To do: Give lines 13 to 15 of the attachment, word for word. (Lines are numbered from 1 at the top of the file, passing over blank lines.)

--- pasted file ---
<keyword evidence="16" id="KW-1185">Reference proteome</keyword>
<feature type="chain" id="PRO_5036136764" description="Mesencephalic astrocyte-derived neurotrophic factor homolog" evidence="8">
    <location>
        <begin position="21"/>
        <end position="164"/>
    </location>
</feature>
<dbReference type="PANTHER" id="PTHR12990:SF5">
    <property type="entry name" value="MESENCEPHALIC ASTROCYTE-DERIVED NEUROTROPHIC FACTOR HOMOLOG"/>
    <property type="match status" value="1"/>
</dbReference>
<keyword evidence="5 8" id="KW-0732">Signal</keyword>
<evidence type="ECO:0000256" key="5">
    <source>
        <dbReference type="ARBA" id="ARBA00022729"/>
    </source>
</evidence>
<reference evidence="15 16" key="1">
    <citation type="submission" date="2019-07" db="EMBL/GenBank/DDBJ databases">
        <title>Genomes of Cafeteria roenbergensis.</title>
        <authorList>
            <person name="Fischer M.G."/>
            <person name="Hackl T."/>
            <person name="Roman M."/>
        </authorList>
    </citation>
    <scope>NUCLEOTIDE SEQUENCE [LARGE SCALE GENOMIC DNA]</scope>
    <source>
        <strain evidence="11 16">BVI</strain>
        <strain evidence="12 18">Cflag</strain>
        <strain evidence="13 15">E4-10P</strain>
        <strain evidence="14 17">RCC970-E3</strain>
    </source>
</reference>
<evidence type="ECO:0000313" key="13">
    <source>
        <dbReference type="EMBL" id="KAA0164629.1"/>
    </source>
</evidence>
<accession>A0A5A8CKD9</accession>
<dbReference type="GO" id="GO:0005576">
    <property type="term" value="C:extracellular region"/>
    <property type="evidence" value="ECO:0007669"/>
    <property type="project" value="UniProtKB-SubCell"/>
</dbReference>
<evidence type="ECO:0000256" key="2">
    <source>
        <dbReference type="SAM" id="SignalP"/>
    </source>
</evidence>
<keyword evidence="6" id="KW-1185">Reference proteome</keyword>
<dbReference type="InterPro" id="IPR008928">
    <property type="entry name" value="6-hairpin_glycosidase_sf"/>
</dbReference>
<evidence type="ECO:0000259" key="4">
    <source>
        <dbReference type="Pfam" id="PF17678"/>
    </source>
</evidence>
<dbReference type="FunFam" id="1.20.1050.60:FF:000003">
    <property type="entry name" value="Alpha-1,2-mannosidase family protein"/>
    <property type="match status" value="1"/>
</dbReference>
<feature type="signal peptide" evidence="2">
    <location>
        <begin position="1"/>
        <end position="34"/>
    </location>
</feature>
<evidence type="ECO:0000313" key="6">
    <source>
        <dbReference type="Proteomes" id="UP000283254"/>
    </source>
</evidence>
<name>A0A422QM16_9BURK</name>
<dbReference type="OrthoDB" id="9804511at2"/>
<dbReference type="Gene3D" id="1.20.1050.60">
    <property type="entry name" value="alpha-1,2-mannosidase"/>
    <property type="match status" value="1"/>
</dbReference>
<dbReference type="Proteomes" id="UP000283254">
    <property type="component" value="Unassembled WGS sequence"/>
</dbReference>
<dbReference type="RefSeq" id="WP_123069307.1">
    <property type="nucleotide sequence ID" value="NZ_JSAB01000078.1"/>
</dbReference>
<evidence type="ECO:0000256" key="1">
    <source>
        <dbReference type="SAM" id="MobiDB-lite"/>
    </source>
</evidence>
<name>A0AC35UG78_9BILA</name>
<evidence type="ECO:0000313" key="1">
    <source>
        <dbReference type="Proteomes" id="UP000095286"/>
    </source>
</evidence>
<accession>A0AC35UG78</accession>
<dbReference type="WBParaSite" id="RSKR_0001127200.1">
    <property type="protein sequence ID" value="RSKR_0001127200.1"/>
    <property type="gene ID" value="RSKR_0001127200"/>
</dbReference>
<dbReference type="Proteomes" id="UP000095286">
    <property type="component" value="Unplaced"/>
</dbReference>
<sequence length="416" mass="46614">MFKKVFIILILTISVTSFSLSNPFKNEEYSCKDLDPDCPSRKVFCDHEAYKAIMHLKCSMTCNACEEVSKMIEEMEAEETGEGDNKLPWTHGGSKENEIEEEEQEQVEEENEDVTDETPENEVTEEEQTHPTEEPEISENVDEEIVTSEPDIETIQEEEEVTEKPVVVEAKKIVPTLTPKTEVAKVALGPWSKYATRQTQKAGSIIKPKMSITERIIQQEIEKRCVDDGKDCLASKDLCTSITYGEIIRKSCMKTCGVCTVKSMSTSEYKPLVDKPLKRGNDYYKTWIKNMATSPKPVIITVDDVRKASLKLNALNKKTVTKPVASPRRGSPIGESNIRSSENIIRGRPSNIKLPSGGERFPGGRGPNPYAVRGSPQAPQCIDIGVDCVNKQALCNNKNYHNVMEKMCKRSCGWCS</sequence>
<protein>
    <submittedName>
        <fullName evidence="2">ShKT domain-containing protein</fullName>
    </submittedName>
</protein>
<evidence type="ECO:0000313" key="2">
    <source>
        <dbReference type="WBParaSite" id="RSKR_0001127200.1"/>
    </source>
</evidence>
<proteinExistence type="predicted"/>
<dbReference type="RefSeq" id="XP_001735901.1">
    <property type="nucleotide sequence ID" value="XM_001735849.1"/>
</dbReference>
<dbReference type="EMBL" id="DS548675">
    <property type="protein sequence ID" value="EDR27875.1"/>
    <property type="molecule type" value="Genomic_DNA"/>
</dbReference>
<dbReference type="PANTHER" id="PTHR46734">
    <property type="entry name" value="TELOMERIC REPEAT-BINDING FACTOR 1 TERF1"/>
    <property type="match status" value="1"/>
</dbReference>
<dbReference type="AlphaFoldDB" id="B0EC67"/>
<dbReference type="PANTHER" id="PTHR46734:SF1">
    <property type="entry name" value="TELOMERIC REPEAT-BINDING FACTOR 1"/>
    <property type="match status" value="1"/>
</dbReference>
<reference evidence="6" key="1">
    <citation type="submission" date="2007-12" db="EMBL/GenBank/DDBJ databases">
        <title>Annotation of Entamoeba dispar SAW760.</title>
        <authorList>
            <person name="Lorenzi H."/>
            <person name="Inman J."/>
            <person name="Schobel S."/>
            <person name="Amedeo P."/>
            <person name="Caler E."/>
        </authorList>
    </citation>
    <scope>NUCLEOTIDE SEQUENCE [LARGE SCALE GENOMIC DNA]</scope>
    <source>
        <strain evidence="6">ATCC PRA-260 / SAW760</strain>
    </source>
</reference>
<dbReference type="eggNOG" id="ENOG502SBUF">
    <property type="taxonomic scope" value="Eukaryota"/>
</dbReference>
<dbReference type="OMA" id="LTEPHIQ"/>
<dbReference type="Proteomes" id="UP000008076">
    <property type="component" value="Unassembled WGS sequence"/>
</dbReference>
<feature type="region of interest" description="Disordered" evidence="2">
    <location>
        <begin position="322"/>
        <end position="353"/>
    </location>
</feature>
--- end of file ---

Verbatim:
<evidence type="ECO:0000256" key="5">
    <source>
        <dbReference type="ARBA" id="ARBA00022729"/>